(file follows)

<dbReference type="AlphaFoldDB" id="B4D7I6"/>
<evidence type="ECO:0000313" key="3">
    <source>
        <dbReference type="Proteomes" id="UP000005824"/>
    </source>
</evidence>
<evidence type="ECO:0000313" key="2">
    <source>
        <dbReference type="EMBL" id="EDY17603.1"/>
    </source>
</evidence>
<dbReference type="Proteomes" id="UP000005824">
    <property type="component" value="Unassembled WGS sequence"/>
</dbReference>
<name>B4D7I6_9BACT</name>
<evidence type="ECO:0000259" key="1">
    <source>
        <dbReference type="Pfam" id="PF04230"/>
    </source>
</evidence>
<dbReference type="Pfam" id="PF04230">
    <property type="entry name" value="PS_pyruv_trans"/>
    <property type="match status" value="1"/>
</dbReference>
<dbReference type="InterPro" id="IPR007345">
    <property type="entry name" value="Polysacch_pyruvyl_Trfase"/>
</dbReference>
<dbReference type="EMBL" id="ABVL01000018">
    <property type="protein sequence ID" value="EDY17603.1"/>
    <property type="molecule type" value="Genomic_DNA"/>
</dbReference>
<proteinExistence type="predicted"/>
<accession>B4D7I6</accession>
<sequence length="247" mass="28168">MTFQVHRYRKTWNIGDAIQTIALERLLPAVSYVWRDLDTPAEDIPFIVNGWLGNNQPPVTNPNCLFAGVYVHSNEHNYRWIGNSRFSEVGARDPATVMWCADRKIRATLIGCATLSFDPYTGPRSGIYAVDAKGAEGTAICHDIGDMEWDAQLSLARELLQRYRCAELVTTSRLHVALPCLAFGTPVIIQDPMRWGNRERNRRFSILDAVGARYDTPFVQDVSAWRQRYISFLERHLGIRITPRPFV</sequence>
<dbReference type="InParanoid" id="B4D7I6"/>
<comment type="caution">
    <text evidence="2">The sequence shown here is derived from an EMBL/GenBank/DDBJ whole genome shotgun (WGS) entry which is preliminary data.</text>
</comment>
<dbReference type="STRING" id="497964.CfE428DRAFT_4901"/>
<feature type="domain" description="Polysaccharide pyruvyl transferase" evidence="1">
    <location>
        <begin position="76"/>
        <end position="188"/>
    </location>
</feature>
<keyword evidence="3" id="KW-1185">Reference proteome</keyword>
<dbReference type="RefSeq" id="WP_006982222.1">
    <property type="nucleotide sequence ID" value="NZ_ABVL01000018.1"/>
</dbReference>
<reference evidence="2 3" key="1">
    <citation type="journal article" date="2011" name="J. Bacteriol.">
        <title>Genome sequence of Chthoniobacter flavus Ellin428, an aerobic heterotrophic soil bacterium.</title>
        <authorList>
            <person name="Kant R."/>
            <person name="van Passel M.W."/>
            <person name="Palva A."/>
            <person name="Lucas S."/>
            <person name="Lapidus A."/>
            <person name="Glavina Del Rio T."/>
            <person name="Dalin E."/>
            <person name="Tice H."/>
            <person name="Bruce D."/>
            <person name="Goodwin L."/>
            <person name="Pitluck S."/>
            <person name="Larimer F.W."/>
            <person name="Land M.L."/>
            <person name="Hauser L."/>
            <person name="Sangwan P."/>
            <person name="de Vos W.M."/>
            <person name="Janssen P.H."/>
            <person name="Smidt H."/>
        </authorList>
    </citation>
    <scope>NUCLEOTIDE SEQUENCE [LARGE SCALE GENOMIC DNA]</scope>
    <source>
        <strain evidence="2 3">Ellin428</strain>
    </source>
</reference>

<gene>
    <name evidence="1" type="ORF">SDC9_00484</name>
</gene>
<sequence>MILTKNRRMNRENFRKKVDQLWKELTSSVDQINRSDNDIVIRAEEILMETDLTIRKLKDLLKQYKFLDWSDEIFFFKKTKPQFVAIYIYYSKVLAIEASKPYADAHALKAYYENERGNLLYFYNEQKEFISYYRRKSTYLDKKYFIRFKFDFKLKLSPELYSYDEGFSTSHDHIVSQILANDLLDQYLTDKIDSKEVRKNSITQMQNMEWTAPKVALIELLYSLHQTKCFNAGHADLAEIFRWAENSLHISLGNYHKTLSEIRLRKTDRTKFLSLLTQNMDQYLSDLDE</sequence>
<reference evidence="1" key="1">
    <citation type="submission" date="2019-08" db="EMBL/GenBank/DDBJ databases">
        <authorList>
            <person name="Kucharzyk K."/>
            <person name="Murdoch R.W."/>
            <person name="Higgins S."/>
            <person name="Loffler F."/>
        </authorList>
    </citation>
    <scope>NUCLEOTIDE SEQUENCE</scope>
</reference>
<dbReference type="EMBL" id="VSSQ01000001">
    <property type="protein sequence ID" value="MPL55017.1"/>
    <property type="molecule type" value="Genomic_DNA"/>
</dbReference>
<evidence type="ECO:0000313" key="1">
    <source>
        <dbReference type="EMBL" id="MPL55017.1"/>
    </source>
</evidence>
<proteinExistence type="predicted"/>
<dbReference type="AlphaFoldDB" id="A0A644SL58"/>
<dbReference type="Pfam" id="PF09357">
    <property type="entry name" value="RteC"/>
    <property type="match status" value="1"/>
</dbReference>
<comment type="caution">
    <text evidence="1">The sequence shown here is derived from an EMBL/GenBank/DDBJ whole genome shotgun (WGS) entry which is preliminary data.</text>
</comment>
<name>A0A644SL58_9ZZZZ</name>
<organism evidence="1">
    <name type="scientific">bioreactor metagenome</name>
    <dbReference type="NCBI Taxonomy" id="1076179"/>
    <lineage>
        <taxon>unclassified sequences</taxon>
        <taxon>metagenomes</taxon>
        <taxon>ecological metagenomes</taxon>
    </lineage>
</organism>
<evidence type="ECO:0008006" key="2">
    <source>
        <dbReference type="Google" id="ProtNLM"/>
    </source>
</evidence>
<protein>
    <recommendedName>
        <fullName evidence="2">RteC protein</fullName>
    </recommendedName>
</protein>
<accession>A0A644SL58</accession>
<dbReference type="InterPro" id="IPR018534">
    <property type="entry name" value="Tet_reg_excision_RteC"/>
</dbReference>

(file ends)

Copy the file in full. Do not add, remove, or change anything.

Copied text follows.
<dbReference type="AlphaFoldDB" id="B4D7I6"/>
<evidence type="ECO:0000313" key="3">
    <source>
        <dbReference type="Proteomes" id="UP000005824"/>
    </source>
</evidence>
<evidence type="ECO:0000313" key="2">
    <source>
        <dbReference type="EMBL" id="EDY17603.1"/>
    </source>
</evidence>
<dbReference type="Proteomes" id="UP000005824">
    <property type="component" value="Unassembled WGS sequence"/>
</dbReference>
<name>B4D7I6_9BACT</name>
<evidence type="ECO:0000259" key="1">
    <source>
        <dbReference type="Pfam" id="PF04230"/>
    </source>
</evidence>
<dbReference type="Pfam" id="PF04230">
    <property type="entry name" value="PS_pyruv_trans"/>
    <property type="match status" value="1"/>
</dbReference>
<dbReference type="InterPro" id="IPR007345">
    <property type="entry name" value="Polysacch_pyruvyl_Trfase"/>
</dbReference>
<dbReference type="EMBL" id="ABVL01000018">
    <property type="protein sequence ID" value="EDY17603.1"/>
    <property type="molecule type" value="Genomic_DNA"/>
</dbReference>
<proteinExistence type="predicted"/>
<accession>B4D7I6</accession>
<sequence length="247" mass="28168">MTFQVHRYRKTWNIGDAIQTIALERLLPAVSYVWRDLDTPAEDIPFIVNGWLGNNQPPVTNPNCLFAGVYVHSNEHNYRWIGNSRFSEVGARDPATVMWCADRKIRATLIGCATLSFDPYTGPRSGIYAVDAKGAEGTAICHDIGDMEWDAQLSLARELLQRYRCAELVTTSRLHVALPCLAFGTPVIIQDPMRWGNRERNRRFSILDAVGARYDTPFVQDVSAWRQRYISFLERHLGIRITPRPFV</sequence>
<dbReference type="InParanoid" id="B4D7I6"/>
<comment type="caution">
    <text evidence="2">The sequence shown here is derived from an EMBL/GenBank/DDBJ whole genome shotgun (WGS) entry which is preliminary data.</text>
</comment>
<dbReference type="STRING" id="497964.CfE428DRAFT_4901"/>
<feature type="domain" description="Polysaccharide pyruvyl transferase" evidence="1">
    <location>
        <begin position="76"/>
        <end position="188"/>
    </location>
</feature>
<keyword evidence="3" id="KW-1185">Reference proteome</keyword>
<dbReference type="RefSeq" id="WP_006982222.1">
    <property type="nucleotide sequence ID" value="NZ_ABVL01000018.1"/>
</dbReference>
<reference evidence="2 3" key="1">
    <citation type="journal article" date="2011" name="J. Bacteriol.">
        <title>Genome sequence of Chthoniobacter flavus Ellin428, an aerobic heterotrophic soil bacterium.</title>
        <authorList>
            <person name="Kant R."/>
            <person name="van Passel M.W."/>
            <person name="Palva A."/>
            <person name="Lucas S."/>
            <person name="Lapidus A."/>
            <person name="Glavina Del Rio T."/>
            <person name="Dalin E."/>
            <person name="Tice H."/>
            <person name="Bruce D."/>
            <person name="Goodwin L."/>
            <person name="Pitluck S."/>
            <person name="Larimer F.W."/>
            <person name="Land M.L."/>
            <person name="Hauser L."/>
            <person name="Sangwan P."/>
            <person name="de Vos W.M."/>
            <person name="Janssen P.H."/>
            <person name="Smidt H."/>
        </authorList>
    </citation>
    <scope>NUCLEOTIDE SEQUENCE [LARGE SCALE GENOMIC DNA]</scope>
    <source>
        <strain evidence="2 3">Ellin428</strain>
    </source>
</reference>

<gene>
    <name evidence="1" type="ORF">SDC9_00484</name>
</gene>
<sequence>MILTKNRRMNRENFRKKVDQLWKELTSSVDQINRSDNDIVIRAEEILMETDLTIRKLKDLLKQYKFLDWSDEIFFFKKTKPQFVAIYIYYSKVLAIEASKPYADAHALKAYYENERGNLLYFYNEQKEFISYYRRKSTYLDKKYFIRFKFDFKLKLSPELYSYDEGFSTSHDHIVSQILANDLLDQYLTDKIDSKEVRKNSITQMQNMEWTAPKVALIELLYSLHQTKCFNAGHADLAEIFRWAENSLHISLGNYHKTLSEIRLRKTDRTKFLSLLTQNMDQYLSDLDE</sequence>
<reference evidence="1" key="1">
    <citation type="submission" date="2019-08" db="EMBL/GenBank/DDBJ databases">
        <authorList>
            <person name="Kucharzyk K."/>
            <person name="Murdoch R.W."/>
            <person name="Higgins S."/>
            <person name="Loffler F."/>
        </authorList>
    </citation>
    <scope>NUCLEOTIDE SEQUENCE</scope>
</reference>
<dbReference type="EMBL" id="VSSQ01000001">
    <property type="protein sequence ID" value="MPL55017.1"/>
    <property type="molecule type" value="Genomic_DNA"/>
</dbReference>
<evidence type="ECO:0000313" key="1">
    <source>
        <dbReference type="EMBL" id="MPL55017.1"/>
    </source>
</evidence>
<proteinExistence type="predicted"/>
<dbReference type="AlphaFoldDB" id="A0A644SL58"/>
<dbReference type="Pfam" id="PF09357">
    <property type="entry name" value="RteC"/>
    <property type="match status" value="1"/>
</dbReference>
<comment type="caution">
    <text evidence="1">The sequence shown here is derived from an EMBL/GenBank/DDBJ whole genome shotgun (WGS) entry which is preliminary data.</text>
</comment>
<name>A0A644SL58_9ZZZZ</name>
<organism evidence="1">
    <name type="scientific">bioreactor metagenome</name>
    <dbReference type="NCBI Taxonomy" id="1076179"/>
    <lineage>
        <taxon>unclassified sequences</taxon>
        <taxon>metagenomes</taxon>
        <taxon>ecological metagenomes</taxon>
    </lineage>
</organism>
<evidence type="ECO:0008006" key="2">
    <source>
        <dbReference type="Google" id="ProtNLM"/>
    </source>
</evidence>
<protein>
    <recommendedName>
        <fullName evidence="2">RteC protein</fullName>
    </recommendedName>
</protein>
<accession>A0A644SL58</accession>
<dbReference type="InterPro" id="IPR018534">
    <property type="entry name" value="Tet_reg_excision_RteC"/>
</dbReference>